So then, if I were suspected of conducting illegal activity of some sort, investigators could use this information to trace relationships between me, others suspected of the same crimes, and Bitcoin wallet addresses we had interacted with in common. As more and more of these associations are detected and mapped out, it becomes increasingly likely that the owner of a particular wallet can be unmasked. There are now many software tools that make this process even easier.

Basically then, Bitcoin was only ever "anonymous" when it was relatively new and no one had begun to map out the associations between wallets. But owing to the antics of people who used Bitcoin's early pseudo-anonymity for illegal activities, the attention and resources of law enforcement agencies were focused on it and that pseudo-anonymity quickly went away.

So while "anonymous Bitcoin" has never really existed, the myth has persisted. Finally, it appears that the reality of the situation is coming to light. Anonymous cryptos do exist, and that is actually where criminal enterprise shifted to a long time ago:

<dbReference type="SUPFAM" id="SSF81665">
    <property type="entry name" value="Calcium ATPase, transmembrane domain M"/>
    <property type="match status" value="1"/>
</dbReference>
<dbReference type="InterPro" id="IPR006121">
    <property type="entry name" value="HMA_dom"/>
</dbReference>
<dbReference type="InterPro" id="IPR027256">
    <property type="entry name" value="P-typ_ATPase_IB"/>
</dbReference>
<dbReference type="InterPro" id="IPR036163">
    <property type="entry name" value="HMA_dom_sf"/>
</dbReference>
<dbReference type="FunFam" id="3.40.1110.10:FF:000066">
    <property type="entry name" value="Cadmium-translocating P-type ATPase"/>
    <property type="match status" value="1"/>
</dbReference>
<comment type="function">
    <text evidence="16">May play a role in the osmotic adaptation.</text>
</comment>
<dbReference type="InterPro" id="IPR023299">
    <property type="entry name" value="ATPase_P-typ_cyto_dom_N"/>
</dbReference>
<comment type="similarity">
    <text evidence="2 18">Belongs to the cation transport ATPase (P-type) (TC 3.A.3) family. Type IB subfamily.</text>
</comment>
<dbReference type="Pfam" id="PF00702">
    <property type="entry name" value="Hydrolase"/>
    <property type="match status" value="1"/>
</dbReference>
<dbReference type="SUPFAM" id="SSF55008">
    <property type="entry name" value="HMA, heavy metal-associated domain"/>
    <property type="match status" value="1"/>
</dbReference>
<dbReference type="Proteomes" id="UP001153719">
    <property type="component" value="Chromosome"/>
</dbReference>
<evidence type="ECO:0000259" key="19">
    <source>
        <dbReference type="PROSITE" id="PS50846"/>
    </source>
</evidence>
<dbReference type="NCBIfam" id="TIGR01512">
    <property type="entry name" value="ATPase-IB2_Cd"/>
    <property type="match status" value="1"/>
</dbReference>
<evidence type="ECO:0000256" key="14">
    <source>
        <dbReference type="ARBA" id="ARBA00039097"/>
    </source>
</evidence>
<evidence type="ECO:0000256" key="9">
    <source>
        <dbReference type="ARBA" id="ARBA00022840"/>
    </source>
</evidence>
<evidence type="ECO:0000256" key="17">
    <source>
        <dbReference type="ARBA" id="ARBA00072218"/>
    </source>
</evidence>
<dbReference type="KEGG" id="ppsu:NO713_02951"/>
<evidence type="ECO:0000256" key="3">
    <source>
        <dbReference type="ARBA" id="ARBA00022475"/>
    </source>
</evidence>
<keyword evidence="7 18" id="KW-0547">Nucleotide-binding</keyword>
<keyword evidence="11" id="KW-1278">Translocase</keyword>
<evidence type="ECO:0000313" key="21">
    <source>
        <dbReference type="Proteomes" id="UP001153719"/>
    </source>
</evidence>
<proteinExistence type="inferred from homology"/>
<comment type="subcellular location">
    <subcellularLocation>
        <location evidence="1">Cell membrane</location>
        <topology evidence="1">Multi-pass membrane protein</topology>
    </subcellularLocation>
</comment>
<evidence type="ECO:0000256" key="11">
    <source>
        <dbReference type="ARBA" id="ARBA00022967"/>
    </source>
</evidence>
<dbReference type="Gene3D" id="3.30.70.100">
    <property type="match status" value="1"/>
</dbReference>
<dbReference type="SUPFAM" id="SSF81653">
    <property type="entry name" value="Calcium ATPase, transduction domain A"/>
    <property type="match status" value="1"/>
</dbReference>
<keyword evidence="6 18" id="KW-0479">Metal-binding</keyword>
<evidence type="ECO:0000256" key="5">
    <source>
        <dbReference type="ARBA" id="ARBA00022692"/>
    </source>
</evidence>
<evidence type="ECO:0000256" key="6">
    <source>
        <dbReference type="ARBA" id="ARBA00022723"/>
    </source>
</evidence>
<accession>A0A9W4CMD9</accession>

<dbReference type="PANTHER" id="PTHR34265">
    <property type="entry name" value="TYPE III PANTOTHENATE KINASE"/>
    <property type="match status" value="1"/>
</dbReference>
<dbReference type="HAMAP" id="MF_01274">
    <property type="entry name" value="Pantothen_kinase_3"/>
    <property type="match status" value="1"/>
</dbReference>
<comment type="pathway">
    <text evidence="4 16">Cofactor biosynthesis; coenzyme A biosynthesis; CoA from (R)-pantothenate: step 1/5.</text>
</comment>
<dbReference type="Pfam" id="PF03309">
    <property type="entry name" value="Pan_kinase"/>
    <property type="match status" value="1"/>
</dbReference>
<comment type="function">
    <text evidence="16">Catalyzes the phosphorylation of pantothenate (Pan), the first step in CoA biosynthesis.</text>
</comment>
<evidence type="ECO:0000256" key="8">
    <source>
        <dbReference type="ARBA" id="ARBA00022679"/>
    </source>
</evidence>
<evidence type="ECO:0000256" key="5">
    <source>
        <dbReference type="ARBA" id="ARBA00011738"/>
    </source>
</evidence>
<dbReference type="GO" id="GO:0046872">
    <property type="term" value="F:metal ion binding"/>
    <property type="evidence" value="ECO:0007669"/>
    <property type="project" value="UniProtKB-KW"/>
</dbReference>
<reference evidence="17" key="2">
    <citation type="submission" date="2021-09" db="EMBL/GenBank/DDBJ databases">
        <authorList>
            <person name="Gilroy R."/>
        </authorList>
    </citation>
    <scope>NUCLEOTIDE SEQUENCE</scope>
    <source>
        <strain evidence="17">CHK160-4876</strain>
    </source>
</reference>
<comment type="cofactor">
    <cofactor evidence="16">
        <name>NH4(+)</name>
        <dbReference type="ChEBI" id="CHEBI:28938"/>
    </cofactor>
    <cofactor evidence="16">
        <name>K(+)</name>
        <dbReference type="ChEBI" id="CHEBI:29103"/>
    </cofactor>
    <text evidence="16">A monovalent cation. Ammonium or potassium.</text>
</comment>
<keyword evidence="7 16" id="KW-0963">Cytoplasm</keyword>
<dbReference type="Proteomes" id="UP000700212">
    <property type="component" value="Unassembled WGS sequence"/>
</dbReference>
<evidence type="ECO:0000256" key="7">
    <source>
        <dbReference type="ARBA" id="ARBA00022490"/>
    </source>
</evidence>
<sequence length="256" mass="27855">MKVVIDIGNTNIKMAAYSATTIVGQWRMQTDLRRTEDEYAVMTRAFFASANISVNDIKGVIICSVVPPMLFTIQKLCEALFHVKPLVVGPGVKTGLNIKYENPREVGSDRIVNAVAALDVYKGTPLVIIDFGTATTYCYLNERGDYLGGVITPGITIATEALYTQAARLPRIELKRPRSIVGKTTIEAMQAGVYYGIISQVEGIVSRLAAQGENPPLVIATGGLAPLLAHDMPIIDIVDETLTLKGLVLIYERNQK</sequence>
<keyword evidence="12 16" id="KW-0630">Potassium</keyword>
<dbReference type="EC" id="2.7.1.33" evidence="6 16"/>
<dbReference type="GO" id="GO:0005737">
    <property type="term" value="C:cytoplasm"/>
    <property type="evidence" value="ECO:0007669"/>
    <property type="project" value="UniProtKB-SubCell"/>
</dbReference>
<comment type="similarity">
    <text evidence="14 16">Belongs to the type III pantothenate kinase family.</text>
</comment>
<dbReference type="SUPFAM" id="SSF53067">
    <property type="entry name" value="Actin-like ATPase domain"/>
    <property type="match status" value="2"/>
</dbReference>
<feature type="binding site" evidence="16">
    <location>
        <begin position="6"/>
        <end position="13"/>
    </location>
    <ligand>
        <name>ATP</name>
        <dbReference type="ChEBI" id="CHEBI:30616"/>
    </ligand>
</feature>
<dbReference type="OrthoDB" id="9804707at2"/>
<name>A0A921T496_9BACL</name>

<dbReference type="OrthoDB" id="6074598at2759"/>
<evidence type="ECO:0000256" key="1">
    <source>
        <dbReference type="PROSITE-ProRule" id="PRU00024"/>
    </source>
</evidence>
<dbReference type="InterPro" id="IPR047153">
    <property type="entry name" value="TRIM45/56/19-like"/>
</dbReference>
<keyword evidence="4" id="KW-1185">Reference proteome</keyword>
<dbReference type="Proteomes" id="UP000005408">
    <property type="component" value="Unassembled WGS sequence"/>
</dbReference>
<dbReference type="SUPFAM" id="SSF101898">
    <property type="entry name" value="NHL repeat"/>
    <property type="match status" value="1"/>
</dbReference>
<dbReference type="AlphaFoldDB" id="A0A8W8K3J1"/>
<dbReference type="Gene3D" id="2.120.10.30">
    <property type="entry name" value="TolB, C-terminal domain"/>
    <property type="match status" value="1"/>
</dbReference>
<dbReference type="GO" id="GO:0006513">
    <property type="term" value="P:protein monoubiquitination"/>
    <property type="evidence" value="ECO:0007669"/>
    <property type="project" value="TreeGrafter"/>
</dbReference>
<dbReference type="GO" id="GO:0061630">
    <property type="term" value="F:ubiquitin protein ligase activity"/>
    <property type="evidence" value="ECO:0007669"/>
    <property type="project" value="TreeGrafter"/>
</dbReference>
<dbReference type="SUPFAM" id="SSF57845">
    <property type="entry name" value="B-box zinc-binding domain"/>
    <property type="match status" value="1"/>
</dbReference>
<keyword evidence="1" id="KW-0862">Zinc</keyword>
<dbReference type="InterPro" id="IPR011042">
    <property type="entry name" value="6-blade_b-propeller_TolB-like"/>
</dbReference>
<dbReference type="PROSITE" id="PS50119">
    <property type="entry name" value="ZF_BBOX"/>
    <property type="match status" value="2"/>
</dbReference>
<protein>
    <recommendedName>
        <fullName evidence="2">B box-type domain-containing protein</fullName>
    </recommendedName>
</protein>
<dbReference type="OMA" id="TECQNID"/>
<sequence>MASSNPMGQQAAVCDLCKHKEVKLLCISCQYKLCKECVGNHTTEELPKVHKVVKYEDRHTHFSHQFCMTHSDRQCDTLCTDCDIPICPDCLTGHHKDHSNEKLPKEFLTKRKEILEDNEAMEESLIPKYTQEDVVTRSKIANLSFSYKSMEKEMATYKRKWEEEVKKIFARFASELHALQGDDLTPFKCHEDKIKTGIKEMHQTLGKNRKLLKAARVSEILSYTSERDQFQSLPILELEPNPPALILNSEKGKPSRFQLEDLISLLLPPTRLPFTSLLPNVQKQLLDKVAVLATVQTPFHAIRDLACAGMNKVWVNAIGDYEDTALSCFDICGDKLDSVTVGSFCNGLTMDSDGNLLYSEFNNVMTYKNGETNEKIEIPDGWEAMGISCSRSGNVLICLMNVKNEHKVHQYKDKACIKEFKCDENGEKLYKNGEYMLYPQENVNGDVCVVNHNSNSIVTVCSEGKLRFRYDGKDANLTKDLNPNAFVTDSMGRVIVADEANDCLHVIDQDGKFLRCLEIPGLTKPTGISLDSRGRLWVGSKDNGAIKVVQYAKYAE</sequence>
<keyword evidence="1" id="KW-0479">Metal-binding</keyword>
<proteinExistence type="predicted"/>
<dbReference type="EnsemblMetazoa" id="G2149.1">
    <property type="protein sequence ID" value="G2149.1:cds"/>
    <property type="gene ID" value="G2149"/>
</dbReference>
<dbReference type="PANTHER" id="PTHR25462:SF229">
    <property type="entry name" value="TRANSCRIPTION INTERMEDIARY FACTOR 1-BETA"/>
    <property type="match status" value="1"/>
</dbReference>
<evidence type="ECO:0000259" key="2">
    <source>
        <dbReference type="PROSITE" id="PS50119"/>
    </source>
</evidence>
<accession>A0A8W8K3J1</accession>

"According to a recent report, illicit activity that is typically associated with bitcoin is on the decline, with the cybercrime industry and money launderers moving away from bitcoin to so-called privacy coins, like Monero—coveted by the underworld for the anonymity of transactions—luring away those who once turned to bitcoin for such features.

“It was clear from this research and from other sources that Bitcoin’s moment in the criminal sunshine may be declining in favor of other types of VC,” officials at virtualization-based security firm Bromium wrote in a recent news briefing on cryptocurrency usage.